Russians Shut Off European Gas

September 5, 2022

Interesting deep dive from Aljazeera above features spokesman for Russian point of view.
Little discussion of longer term transition to renewables – focus on immediate crisis.
Strong point that sanctions against Russia have backfired, at least in the energy sector, by spiking prices so high that Russia’s revenues have not suffered as much as hoped.

Austerity measures and storage on the European side were making things look brighter for a brief minute last week, Russia noticed, and dropped the hammer.


European gas prices rocketed as much as 30% higher on Monday after Russia said one of its main gas supply pipelines to Europe would stay shut indefinitely, stoking renewed fears about shortages and gas rationing in the European Union this winter.

The benchmark gas price surged as high as 272 euros per megawatt hour (MWh) when the market opened after Russia said on Friday that a leak in Nord Stream 1 pipeline equipment meant it would stay shut beyond last week’s three-day maintenance halt.

The Dutch TTF October gas contract had eased to 256 euros, up 23% on the day by 0723 GMT but almost 400% higher than a year ago. This year’s price surge has squeezed struggling already consumers and forced some industries to halt production.

Europe has accused Russia of weaponising energy supplies in retaliation for Western sanctions imposed on Moscow over its invasion of Ukraine. Russia says the West has launched an economic war and sanctions have hampered pipeline operations.


Germany is unlikely to meet its target for filling natural gas storage sites to 95% by the start of November following the latest Russian supply cut, according to people familiar with the matter. 

While Europe’s largest economy is ahead of schedule in its efforts to boost winter reserves, Russia’s decision last week to keep the key Nord Stream pipeline halted jeopardizes further refilling, the people said, asking not to be identified because the matter isn’t public.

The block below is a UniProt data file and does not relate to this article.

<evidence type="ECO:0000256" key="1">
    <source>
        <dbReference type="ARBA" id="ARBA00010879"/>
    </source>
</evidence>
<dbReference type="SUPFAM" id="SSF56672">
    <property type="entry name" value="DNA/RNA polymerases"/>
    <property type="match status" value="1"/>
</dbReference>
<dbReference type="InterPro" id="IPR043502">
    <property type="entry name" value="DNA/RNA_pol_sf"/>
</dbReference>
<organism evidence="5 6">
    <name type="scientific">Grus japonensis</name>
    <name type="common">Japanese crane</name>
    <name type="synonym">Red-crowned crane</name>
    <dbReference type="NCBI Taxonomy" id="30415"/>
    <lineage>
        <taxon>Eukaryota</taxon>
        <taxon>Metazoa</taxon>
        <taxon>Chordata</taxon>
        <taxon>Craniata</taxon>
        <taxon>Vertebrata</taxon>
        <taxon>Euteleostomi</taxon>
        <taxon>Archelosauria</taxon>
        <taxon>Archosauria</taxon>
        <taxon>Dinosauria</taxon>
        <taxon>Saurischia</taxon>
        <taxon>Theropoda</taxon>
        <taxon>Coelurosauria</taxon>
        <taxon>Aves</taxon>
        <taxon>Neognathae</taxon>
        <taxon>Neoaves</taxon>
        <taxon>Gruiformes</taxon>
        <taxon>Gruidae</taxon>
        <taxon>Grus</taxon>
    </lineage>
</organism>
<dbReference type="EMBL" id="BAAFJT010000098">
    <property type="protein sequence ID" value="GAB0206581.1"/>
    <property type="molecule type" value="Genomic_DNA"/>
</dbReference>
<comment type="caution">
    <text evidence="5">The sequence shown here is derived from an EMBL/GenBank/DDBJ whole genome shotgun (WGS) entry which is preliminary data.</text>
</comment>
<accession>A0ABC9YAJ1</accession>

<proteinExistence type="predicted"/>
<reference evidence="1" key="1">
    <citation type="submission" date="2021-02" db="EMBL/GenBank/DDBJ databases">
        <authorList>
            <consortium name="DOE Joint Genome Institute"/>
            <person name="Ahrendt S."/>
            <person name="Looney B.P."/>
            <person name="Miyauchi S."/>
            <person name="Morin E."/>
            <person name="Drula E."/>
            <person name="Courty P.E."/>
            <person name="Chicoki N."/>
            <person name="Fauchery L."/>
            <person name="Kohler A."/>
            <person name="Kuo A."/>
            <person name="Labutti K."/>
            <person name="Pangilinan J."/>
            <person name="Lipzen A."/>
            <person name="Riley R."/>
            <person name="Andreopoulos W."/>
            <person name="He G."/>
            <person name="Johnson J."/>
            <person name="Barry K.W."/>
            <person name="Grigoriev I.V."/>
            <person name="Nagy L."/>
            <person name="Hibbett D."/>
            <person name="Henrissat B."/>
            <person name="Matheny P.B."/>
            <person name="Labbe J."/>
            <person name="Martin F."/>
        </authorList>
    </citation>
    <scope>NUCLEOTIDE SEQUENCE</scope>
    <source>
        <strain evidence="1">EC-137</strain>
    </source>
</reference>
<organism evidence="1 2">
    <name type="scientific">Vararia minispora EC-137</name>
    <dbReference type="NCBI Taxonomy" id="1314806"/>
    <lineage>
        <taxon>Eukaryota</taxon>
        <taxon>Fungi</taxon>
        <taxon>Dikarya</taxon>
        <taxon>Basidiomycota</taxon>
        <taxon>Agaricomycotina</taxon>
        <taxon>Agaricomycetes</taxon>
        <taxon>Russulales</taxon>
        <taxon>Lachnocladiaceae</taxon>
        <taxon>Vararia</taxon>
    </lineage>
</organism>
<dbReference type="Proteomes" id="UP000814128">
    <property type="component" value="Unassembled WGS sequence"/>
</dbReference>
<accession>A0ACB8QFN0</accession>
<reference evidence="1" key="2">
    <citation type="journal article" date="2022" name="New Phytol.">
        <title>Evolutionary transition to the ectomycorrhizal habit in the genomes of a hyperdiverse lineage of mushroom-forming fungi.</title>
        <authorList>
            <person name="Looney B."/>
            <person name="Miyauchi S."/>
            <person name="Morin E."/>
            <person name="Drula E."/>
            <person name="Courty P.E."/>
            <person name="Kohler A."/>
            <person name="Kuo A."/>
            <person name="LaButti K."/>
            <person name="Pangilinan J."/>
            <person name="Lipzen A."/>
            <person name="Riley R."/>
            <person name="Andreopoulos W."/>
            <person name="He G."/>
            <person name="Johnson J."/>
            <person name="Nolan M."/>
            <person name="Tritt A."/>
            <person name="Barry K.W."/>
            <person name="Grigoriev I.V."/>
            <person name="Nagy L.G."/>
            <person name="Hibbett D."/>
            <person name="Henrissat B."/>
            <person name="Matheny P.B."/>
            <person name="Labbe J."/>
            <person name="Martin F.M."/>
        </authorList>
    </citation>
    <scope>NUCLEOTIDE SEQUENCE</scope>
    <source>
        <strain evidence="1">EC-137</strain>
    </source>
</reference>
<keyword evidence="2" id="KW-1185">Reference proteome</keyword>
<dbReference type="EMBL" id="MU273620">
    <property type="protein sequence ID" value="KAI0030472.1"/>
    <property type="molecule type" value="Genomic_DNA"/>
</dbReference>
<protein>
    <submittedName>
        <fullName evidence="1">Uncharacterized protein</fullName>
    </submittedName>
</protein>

Failure to hit the target would be a blow to Germany’s efforts to secure sufficient power for its industries and households and ease worsening inflationary pressures. Klaus Mueller, president of the Federal Network Agency energy regulator, warned last month that even with storage at the target level, that would cover only 2 1/2 months of demand if Russia stopped flows.  

It’s still unclear whether Germany will reach its November gas-storage goal, a spokeswoman of the Economy Ministry acknowledged. “We will have to see that in the coming weeks.” 

Swelling gas inventories in Germany and fellow European Union states had been a relief to the market, raising hopes the continent could build a working buffer for this winter. Germany’s gas storage sites are almost 86% full, just ahead of its intermediate target of 85% by Oct. 1. 

But while that helped push down elevated gas and power prices last week, the situation changed after Russia’s Gazprom PJSC announced that it had again halted Nord Stream flows indefinitely. Benchmark gas futures in Europe soared as much as 35% early on Monday, as the region risks plunging deeper into a crisis that could push major economies into recession and force energy rationing. 

In response to Moscow’s tightening supply squeeze, the EU is weighing new gas benchmarks and price caps as the 27-nation bloc looks at drastic measures to combat spiking energy costs. Ministers are due to debate on Friday the form of a planned emergency intervention in the energy market.

The EU has already created a voluntary 15% demand reduction target for gas, with the option of making it obligatory if needed. The European Commission has warned that an unusually cold winter or lower gas imports from alternative sources would boost the risk of “further drastic reductions.” Germany has its own emergency plan mapped out. The last stage — yet to be enacted — includes rationing.


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